Saturday, March 23, 2013

THE SPOT UPON THE SEA - by Margaret Muir

Beware of Novice Navigators
A nonsense poem written on a tall ship in the Indian Ocean when the trainee crew was challenged to navigate the ship to a location designated by the Captain.

There was panic on the poop deck when the word was passed around
that the motley crew was taking on the ship.
The Captain gave a shudder, there was little he could do.
His only goal was to survive the trip.

But the Junior Officers – the leaders of the Watch
didn’t wait for the disaster to unfold,
They jumped into the fizz boat that was lowered to the sea
and sped off in the darkness, it is told.

The bold Captain, in his wisdom said, “You can take this barquentine,
if you prove that you can sail her true and square.”
So he handed them a challenge to navigate the ship
to a Spot upon the ocean, was his dare.

Three novice navigators to the charthouse they did go.
Their aim to meet the challenge, ‘twas their choice.
They would chart a course for sailing to this Spot upon the sea.
“We will get you there,” they bellowed in one voice.

And the goal the Captain set them was 32 degrees of south
and a longitude – one-hundred-fourteen east.
If they followed that chart reference to the Spot upon the sea,
they would prove themselves true sailors, at the least.

“We will do it,” said the boldest. “I will guarantee you that
we will take you to this Spot upon the sea.
Thirty-two degrees south latitude is easy,” they agreed.
With one-one-four we’ll have you there for tea.”

And no sooner had he spoken, than he wrote it in the log
- one-hundred-fourteen latitude of west
And with compass and a ruler started drawing on the chart.
He really felt he had to do his best.

‘Twas a tiny little error led the barquentine off course.
To the west of the meridian they were bound
and with sixteen sails a-flying, they would seek that special Spot,
yet they didn’t know it wasn’t to be found.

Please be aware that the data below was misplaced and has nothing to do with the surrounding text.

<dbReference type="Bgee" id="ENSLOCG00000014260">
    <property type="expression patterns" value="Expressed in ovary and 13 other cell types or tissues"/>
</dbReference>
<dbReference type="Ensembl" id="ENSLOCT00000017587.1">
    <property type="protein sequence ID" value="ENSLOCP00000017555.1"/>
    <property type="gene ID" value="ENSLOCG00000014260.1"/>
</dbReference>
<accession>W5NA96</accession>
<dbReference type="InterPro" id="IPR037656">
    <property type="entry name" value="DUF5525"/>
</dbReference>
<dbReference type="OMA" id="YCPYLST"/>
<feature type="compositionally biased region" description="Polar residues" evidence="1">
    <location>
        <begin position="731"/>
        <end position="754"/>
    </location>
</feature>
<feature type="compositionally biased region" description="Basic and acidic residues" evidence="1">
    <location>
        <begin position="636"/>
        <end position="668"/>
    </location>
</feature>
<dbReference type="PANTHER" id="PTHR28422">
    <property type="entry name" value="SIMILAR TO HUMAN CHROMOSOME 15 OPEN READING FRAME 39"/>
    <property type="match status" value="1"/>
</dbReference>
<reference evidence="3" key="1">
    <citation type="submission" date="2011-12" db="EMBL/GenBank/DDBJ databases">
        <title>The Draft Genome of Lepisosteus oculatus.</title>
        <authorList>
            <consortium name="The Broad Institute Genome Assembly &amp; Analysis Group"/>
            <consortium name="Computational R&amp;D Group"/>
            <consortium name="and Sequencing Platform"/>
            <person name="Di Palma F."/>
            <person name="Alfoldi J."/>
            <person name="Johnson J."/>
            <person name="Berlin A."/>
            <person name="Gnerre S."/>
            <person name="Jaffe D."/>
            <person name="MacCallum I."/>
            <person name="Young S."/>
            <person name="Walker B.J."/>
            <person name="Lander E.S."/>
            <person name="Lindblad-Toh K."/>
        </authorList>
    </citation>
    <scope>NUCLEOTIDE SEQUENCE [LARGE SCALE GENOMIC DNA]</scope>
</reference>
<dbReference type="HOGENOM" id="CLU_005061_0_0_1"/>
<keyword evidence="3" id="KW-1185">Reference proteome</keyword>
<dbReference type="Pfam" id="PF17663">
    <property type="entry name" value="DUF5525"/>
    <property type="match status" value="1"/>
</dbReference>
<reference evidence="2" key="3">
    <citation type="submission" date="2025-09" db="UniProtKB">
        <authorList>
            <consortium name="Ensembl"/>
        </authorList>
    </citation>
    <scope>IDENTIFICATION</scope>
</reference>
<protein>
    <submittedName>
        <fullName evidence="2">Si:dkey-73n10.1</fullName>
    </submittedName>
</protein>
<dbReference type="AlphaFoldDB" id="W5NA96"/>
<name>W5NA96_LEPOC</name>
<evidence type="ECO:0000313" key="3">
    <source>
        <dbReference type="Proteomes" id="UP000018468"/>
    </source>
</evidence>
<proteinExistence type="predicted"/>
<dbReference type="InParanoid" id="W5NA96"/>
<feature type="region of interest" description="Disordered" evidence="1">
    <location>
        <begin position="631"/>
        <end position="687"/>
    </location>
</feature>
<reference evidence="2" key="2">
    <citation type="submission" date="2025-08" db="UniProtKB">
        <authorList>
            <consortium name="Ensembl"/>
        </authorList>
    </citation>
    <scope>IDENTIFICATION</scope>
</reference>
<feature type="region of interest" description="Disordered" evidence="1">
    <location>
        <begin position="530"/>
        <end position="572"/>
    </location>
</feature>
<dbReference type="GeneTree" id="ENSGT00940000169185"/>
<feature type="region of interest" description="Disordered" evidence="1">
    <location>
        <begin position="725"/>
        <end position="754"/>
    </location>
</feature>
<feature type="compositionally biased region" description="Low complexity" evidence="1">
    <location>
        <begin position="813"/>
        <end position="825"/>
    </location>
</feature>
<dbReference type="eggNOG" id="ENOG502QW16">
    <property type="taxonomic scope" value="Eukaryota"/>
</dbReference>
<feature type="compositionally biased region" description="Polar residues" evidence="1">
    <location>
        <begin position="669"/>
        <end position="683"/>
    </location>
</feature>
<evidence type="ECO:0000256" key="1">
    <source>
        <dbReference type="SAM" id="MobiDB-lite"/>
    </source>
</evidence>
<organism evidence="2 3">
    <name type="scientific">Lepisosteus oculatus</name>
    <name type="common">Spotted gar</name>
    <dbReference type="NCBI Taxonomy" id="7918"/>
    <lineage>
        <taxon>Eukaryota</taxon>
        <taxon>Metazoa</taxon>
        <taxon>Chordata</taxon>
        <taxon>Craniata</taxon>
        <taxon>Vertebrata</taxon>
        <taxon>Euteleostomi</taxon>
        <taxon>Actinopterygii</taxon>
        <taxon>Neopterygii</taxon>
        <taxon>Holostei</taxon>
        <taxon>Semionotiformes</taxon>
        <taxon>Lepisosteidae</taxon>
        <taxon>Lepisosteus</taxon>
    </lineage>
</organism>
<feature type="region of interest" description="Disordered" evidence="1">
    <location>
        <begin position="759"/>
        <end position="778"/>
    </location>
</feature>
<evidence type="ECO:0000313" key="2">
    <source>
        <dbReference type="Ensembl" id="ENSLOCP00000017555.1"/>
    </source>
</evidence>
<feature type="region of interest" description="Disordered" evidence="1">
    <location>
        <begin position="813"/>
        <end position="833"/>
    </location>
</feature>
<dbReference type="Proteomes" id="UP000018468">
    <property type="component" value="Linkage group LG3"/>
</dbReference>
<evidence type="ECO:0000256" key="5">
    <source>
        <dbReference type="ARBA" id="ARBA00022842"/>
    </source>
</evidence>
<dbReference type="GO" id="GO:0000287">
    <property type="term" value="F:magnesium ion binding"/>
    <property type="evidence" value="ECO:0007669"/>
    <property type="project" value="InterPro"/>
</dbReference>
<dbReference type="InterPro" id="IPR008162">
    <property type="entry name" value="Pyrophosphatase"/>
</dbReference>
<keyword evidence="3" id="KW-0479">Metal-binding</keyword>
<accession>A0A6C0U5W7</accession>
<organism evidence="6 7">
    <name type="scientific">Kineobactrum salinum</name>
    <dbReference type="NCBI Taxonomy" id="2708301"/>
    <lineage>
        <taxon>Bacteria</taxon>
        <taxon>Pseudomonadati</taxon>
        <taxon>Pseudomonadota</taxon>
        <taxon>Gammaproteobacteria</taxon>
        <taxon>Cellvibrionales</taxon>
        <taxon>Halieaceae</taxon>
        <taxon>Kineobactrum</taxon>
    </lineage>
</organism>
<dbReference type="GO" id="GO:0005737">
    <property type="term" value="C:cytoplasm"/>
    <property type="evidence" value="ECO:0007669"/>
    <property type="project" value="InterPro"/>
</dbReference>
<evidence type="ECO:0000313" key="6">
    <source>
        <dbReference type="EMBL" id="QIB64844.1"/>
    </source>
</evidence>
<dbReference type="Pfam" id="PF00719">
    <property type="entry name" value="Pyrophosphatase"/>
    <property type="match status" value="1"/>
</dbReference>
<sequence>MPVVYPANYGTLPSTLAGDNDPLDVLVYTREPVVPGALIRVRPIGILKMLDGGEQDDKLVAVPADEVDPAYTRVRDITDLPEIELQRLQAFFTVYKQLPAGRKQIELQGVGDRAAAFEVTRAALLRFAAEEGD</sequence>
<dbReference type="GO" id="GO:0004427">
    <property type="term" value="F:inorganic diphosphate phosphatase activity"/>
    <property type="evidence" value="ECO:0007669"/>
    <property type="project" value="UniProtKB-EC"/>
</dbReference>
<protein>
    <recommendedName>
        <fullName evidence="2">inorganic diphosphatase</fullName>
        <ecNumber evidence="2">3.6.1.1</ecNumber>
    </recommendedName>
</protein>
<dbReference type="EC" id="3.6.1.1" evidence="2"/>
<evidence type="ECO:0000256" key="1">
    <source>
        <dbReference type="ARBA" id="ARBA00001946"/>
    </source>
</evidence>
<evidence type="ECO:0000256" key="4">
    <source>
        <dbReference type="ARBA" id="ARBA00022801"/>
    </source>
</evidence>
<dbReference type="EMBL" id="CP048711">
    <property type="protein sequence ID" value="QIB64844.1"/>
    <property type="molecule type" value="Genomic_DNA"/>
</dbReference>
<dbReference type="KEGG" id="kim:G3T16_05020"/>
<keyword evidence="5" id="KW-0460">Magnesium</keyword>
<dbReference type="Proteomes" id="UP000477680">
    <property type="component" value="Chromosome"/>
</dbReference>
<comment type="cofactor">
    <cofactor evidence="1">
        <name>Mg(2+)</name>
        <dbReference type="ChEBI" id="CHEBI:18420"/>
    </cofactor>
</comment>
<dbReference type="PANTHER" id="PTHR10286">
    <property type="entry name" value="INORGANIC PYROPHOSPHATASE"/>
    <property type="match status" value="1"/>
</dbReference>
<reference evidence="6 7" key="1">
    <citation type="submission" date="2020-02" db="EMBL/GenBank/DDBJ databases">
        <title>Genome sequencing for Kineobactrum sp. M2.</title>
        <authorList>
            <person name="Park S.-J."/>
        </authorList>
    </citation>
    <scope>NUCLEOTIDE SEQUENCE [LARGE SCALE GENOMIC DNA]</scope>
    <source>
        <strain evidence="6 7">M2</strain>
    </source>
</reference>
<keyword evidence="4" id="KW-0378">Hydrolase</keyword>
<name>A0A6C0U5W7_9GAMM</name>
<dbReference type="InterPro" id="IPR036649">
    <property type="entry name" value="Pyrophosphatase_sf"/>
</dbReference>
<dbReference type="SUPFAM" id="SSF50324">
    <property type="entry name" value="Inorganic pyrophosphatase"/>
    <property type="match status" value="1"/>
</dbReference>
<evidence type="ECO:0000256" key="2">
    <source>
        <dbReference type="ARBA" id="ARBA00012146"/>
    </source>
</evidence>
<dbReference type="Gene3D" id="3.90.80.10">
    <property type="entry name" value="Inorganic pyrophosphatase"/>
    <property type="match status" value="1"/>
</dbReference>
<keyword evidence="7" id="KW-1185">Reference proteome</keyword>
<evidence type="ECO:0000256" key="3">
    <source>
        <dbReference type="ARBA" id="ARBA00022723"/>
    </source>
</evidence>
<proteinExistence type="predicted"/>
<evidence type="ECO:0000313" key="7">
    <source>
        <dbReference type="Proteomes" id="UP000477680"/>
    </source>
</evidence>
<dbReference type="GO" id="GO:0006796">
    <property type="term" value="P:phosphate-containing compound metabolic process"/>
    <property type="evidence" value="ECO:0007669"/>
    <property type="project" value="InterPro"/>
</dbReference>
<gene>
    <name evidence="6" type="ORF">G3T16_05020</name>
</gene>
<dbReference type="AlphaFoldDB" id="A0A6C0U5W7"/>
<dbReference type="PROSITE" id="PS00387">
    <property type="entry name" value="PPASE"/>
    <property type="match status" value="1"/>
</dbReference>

The days were long and balmy and the winds were fresh and warm
and time slipped by and no one seemed to care,
The crew was quite contented playing deck games in the sun
or to lend a hand when it was time to wear.

With the tall ship’s course still charted to one-hundred-fourteen west,
they passed Good Hope and headed for Cape Horn.
And the crew, they were oblivious to what was going on
just completed cleaning stations every morn.

North west in the Pacific, was the course they had to take
to that thirty-two by one-one-four degrees,
And the navigators gleeful, started looking for that Spot,
their binoculars focused on the seas.

But that Spot upon the ocean they never did locate,
though they looked and looked and looked and looked in vain
Perhaps it floated off to Chile or it sank beneath the waves
for that Spot was never ever seen again.

And the legend of this barquentine is many times retold
how the ghostly ship still sails upon the sea
with her crew forever looking for that damned elusive Spot
and it’s told they’ll look for all Eternity.

THE SPOT UPON THE SEA is included in a short book of verse entitled: 'Words on a Crumpled Page' by Margaret Muir and available from www.LULU.com

Images courtesy of BIGSTOCK photos



1 comment:

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